Wednesday letters: Electorate has become polarized

June 19, 2013 

Don Fowler’s June 14 letter, “Political parties don’t cause our problems; they reflect them,” might be comforting, but I’m not certain his logic is any longer valid.

I’ve recently rediscovered a quote from Barry Goldwater that, in the harsh light of hindsight, I believe is worth a rerun. He was a lion of the GOP and had it not been for Lyndon Johnson’s outrageous “Daisy” campaign ad finding traction, might have been our 36th president. Despite that bitter defeat, he returned to the U.S. Senate in1969 as a voice of unvarnished candor and common sense.

As the religious right emerged in the early ‘90s, Goldwater, a lifelong Episcopalian, cautioned: “Mark my word, if and when these preachers get control of the (Republican) party, and they’re sure trying to do so, it’s going to be a terrible damn problem. Frankly, these people frighten me. Politics and governing demand compromise. But these Christians think they’re acting in the name of God, so they can’t and won’t compromise. I know, I’ve tried to deal with them.”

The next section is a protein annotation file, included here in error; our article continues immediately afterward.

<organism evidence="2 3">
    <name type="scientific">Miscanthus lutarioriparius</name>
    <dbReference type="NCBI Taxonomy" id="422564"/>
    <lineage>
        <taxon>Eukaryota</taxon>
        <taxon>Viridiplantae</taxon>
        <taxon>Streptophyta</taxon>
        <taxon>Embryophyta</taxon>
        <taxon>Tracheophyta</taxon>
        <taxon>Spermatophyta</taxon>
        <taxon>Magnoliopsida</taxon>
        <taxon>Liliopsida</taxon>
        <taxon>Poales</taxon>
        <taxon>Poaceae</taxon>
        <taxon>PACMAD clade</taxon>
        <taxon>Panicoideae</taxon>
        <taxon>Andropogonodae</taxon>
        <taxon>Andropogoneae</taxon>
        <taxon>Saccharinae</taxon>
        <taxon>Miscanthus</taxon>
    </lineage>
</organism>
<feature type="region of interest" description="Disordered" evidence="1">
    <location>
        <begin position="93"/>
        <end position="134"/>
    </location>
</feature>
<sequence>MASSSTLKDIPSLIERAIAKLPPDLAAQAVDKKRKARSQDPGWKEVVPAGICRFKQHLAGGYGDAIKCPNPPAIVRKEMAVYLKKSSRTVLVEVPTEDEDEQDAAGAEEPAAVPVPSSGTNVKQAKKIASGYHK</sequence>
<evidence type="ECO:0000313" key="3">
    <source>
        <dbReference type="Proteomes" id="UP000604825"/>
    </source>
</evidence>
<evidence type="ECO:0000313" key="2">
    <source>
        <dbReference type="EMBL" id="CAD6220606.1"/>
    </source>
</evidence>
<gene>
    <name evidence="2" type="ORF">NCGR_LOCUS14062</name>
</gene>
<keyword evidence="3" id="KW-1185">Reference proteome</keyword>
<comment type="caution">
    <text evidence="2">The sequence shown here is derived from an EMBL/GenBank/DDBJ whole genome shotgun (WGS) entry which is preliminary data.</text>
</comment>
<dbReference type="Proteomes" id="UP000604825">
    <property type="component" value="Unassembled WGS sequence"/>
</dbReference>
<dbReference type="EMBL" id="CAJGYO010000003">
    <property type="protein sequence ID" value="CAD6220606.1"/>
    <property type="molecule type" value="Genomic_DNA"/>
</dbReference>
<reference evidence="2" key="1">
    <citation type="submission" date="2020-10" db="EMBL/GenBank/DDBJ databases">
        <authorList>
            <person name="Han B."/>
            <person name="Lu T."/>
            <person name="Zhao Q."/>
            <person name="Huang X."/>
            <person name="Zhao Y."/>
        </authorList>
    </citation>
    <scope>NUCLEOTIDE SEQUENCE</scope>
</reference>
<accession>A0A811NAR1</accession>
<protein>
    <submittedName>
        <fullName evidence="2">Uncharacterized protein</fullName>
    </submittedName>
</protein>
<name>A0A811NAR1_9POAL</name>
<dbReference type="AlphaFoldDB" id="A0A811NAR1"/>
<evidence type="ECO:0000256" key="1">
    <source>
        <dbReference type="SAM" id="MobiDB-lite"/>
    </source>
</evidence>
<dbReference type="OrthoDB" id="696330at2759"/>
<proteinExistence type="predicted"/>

We’ve since seen Falwell, Robertson, Limbaugh, et al. successfully reinvent conservative politics, radicalize their liberal opposition and laugh all the way to the bank.

Now look at us. Our electorate has become so rigidly polarized that anything better than a liberal looney or right-wing nut case can’t get beyond a primary. And any attempt at bipartisanship is regarded as an act of heresy. I’m convinced that our democracy is being driven off the cliff by extremists of both stripes.

So I would ask Mr. Fowler, where else could Drs. Oscar Lovelace and Jim Rex go? Their initiative may, indeed, be naive; but it’s pretty clear to me that the inmates are in firm control of the asylum.

George Martin

Chapin

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